Everyone seems to be writing the Warriors off, but never underestimate Stephen Curry.
When the moment to win the Finals came, Kevin Durant’s face was blank and his eyes were cold.
He grabbed the rebound off Kyle Korver’s miss and loped up the court with strides both casual and menacing. He caught the world’s best player on his heels and did not hesitate.
He rose up, in that pristine, improbably vertical motion, a toothpick from basketball heaven, and drained the shot – and Cleveland’s hopes with it.
Cleveland were immaculate in Game 4 and brave in Game 5, but the series ended in Game 3. Coming back from 3-1 was magnificent, but 3-0 would be impossible.
For moments, though, LeBron James and Kyrie Irving made you believe. There is no shot that Irving cannot hit, and no play that James cannot make. When James cut the lead to three at the start of the fourth quarter of Game 5, you started to wonder.
But there was Durant, again. After James scored to make it 98-95, Durant immediately hit a fearless jumper over his only rival to extend the lead back to five. On the next possession, he whipped a James-like pass cross-court for an Andre Iguodala three, and then he hit an off-balance, falling-away three at the top of the key. The lead was out to eight, and Cleveland never truly threatened again.
It was Durant’s night and Durant’s series. James is the best player in the world, but for five games Durant was his equal. Five years ago, in another five-game series, he was not. But he has grown, and the context of Golden State – surely basketball history’s most magnificent context – has taken his game to the next level, and his status into the pantheon.
He’s taken the Warriors with him too. In 2015 and 2016, as brilliant as they were, the Warriors had a certain fragility. They would occasionally implode and forget how to play basketball, crushed by a torrent of turnovers and indecision. It was only ever brief, and they would eventually figure out the likes of Memphis and Matthew Dellavedova, but it was this mortality that made them so fascinating.
That mortality is dead. When the Warriors were embodied by Stephen Curry, they occasionally wore the worst traits of their superstar. Curry, a wizard and a phenomenon, can look careless at times, when brave becomes brazen. For stretches, he looks vulnerable.
Kevin Durant does not. He is unstoppable, without cessation. He has turned a team that had history’s greatest regular-season into a team that might be history’s greatest.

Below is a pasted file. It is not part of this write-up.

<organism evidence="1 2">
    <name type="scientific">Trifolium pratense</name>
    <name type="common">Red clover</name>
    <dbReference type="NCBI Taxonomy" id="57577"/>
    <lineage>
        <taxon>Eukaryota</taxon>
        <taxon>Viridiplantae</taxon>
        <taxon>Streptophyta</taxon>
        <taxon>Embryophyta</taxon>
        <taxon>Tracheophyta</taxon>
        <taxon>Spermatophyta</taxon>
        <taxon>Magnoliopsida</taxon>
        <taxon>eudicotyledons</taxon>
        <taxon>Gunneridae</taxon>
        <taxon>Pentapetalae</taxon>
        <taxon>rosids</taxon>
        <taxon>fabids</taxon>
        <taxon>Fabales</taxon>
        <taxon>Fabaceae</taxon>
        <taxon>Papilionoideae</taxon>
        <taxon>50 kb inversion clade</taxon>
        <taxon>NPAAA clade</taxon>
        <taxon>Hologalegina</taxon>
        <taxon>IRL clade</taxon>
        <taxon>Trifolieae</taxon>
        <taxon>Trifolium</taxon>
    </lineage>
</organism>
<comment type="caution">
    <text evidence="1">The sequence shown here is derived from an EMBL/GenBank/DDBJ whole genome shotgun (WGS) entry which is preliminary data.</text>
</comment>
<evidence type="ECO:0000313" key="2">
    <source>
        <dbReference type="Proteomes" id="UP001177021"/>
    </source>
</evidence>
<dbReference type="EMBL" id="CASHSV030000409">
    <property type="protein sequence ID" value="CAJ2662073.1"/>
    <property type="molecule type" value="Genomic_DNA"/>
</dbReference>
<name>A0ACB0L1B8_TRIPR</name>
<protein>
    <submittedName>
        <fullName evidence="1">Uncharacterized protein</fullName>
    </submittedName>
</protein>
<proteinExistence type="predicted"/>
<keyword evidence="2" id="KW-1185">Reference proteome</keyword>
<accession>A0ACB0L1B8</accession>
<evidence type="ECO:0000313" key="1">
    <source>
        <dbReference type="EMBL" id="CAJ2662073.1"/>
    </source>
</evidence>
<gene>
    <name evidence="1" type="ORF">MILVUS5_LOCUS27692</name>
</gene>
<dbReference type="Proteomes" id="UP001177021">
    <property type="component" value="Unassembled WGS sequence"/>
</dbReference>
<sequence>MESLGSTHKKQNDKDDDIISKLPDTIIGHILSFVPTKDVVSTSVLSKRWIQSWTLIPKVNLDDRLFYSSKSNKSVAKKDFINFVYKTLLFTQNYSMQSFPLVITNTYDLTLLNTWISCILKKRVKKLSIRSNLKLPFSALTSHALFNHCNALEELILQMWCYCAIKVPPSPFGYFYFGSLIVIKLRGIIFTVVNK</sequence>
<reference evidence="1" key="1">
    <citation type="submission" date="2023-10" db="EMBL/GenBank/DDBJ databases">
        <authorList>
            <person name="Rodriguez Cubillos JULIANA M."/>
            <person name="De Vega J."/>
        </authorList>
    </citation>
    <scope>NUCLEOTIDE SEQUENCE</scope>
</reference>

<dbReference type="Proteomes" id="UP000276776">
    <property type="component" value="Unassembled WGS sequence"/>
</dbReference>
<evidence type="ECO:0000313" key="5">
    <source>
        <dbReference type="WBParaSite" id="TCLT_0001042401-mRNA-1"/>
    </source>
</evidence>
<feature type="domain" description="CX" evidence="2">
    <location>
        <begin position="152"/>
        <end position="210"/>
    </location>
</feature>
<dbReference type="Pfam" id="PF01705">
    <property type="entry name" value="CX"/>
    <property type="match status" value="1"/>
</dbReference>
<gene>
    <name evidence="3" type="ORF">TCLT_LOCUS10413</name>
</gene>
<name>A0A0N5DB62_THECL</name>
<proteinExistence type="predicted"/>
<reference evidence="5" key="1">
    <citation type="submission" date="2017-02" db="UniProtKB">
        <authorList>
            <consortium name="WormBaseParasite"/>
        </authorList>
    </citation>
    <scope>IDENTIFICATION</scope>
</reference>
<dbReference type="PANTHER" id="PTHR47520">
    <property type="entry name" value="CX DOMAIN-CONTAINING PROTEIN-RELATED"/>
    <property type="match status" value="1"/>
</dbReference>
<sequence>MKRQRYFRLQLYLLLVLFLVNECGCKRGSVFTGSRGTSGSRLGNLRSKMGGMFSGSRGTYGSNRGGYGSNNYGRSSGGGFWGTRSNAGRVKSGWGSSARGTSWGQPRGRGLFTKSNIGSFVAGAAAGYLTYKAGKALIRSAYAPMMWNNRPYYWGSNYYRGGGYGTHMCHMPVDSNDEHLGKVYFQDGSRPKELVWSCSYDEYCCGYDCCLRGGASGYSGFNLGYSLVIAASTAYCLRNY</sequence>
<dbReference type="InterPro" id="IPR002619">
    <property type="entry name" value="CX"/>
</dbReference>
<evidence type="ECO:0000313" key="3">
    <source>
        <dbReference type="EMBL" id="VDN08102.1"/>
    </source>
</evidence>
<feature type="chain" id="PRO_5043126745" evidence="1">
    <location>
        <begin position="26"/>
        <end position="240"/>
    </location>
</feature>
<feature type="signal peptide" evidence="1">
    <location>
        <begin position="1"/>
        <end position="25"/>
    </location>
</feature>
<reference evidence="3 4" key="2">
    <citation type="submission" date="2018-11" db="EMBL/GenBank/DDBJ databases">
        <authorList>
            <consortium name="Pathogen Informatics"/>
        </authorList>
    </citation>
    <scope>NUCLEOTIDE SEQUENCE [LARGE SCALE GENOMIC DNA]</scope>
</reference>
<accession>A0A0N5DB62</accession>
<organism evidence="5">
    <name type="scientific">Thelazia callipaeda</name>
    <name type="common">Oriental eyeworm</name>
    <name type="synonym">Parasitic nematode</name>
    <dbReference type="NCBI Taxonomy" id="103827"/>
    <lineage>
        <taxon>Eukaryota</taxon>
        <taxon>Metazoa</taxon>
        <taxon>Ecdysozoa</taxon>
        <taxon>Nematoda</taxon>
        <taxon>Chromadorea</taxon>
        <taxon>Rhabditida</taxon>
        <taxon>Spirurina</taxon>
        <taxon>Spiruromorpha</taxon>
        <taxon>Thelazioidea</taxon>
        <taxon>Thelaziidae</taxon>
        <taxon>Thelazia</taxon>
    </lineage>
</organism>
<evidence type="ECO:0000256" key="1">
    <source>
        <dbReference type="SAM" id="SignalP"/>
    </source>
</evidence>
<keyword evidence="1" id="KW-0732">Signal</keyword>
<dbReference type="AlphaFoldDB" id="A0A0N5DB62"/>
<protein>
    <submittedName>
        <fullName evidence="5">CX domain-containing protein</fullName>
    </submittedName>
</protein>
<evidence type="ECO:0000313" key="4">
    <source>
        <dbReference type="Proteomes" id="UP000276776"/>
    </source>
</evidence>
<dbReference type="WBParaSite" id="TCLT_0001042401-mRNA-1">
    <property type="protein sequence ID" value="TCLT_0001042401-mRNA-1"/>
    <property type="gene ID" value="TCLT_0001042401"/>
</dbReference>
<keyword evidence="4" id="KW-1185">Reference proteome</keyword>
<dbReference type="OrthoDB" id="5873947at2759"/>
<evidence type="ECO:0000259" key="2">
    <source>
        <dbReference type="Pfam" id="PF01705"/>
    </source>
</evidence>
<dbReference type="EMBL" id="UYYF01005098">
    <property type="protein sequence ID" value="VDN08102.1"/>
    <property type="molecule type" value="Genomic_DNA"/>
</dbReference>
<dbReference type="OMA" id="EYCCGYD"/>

When the Warriors’ beautiful game became stilted, they turned to Durant. Time and time again he bailed them out, and re-ignited them. Moments of ‘individual’ to keep ‘team’ on track. That concept was the driving force behind luring Durant, an idea that made sense, and a reality that made teams weep.
The Cavaliers, ultimately, couldn’t keep up. They played at the Warriors’ pace, which they had to. The masses cried out for Cleveland to slow the tempo, play bigger and ugly the game up. But they didn’t have the soldiers for that style of game. They have a roster with one rim protector and two competent big men.
They needed James and Irving to be incandescent, and they were. The best player on Earth played at his peak, and the best pure scorer on Earth scored at his purest. And they won one game out of five. The Cavs never had a realistic avenue to victory.
The Warriors come in tsunamis instead of waves, in avalanches that feel more like alien invasions. Their runs at home, in the second halves of Games 1 and 2, and the second quarter of Game 5, were paralysing and cruel. All you can do as a viewer is sit back and say ‘so this is basketball’, and Cleveland had the best seat in the house.
Even before Durant, the Warriors had those runs. Perhaps the enduring image of the Warriors, even more than the Curry step-backs or the Klay Thompson heat-checks, is of Draymond Green at centre, fighting for a gang rebound, tipping it to Curry, who speeds up court, the world his stage, shooters spreading to the corners, defenders petrified and wanting to just die already, anything possible, and only one thing possible.
That frame was already basketball perfection, and Durant has made it even more perfect.